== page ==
Despite some strange encounters, Alice ’24, comes to appreciate the beauty of Colombia and its culture.
Quick summary of what we did today:
- We headed out in the morning to play a game called chico de tejo. It is a sport where players throw metallic discs called tejos at a slanted box filled with mud and four pieces of gunpowder. The goal is to accurately hit the gunpowder or land the tejo in the center of the four pieces of gunpowder. Depending on where the tejo lands or if it causes the gunpowder to explode, different points are awarded, and the team with the highest points wins. Unfortunately, our group, including Thayer, Ryan, and myself, did not really have a knack for the game, unlike Winston, Andrew, and Adaugo’s group.
- After the game, we went grocery shopping at a fruit shop and we later had a blindfolded-fruit-tasting activity back in the hotel. We tried seven different fruits: guayaba, guayaba manzana, lulo, maracuyá, granadilla, patilla, tomate de árbol, and curuba. A lot of them are absurdly sour, which I’m not a big fan of, but I’m surprised to notice that a lot of people liked the sour flavor. Granadilla is a popular one among all of us. Its texture is similar to passion fruit, with juicy and jelly-like pulp surrounding the seeds, but it is a lot sweeter than normal passion fruit. I also like tomate de árbol, although it is a controversial one among the group. Most people hated it, but I found its sweet and tangy flavor similar to a mix of tomato and passionfruit, which I both love.
- In the afternoon, we took a trip to the town of Filandia, located about 50 minutes away from Salento. Our main activity there was learning how to weave our own canastas (baskets) using a special type of vine called tripe perro. The process was a lot easier than we expected, and it was a wonderfully calming experience. We sat under the roof with soft music in the background and dedicated ourselves to weaving our own canastas while chit chatting with our friends. As we were wrapping up our canastas, I noticed that my canasta looked a little different from everyone else’s: mine looks a lot more circular while the walls of other people’s canastas are straight up. The person who taught us how to weave told me that how the canasta looks can reflect the weaver’s mindset: the more stressed they are, the tighter the canasta will be, and in my case, my canasta is more rounded because I put more tension when I weaved it.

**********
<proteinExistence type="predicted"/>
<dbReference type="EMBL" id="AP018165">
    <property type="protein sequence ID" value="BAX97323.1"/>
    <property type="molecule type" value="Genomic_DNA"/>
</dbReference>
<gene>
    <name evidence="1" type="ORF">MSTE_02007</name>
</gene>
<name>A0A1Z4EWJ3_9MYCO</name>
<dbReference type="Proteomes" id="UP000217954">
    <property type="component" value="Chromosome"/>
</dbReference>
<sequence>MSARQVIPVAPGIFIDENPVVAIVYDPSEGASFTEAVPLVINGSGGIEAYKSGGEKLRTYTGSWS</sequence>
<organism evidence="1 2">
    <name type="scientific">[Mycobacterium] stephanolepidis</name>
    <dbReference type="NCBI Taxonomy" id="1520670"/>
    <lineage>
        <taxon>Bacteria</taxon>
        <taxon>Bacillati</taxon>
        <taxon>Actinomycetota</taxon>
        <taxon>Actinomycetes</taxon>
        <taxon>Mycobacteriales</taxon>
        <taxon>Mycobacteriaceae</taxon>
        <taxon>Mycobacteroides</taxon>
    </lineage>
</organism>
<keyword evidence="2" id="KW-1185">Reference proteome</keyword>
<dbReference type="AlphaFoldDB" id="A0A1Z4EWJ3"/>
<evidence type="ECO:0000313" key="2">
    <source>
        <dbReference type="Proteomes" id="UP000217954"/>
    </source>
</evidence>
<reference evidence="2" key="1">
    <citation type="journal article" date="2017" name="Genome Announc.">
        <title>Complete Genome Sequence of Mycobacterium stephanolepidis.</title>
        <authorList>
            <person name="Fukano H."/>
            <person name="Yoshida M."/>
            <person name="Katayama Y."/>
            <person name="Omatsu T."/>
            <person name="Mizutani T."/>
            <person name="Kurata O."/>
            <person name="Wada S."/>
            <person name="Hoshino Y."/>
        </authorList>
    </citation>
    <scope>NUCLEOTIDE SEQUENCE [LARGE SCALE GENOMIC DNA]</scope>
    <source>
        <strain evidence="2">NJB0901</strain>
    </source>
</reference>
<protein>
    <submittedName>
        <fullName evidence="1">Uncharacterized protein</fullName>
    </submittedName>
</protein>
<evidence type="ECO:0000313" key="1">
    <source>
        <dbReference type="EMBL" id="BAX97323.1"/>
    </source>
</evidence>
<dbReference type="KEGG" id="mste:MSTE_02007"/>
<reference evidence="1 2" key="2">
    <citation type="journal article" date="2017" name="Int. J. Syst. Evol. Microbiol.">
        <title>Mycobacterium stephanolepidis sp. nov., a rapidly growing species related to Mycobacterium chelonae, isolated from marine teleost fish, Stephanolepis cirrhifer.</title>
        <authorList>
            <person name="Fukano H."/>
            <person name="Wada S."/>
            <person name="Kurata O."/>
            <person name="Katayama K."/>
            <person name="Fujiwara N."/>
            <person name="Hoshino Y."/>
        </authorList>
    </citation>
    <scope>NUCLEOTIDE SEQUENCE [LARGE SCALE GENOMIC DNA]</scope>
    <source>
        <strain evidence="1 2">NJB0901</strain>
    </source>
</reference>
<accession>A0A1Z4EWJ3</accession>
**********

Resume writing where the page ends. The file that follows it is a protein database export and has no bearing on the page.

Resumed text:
Today was a really chill day that allowed us to immerse ourselves in Colombian culture and I want to take this opportunity to reflect on my stress that was reflected through my canasta. I think a big part of that comes from some strange encounters we have had when we were strolling around town. One of my friends, who happens to be Asian, was unexpectedly the star of a FaceTime call because of her “surprising” ability to speak English. I was called out as “does not look like is from America” with suspicious side eyes. I felt frustrated that these stereotypical thoughts and judgments are circulating so closely around us and that I could not change these individual’s preconceived and biased opinions no matter how much I tried to assert my identity or stand up for myself and my friends.
Despite these small moments of unease, our day in Filandia still held beauty and serenity. We enjoyed the beautiful sunset with the valley stretching far beyond our line of sight and merging seamlessly with the clouds painted orange. With each deep breath we took, we let the wind carry away the lingering stress, replaced by a sense of appreciation for the simple wonders of life.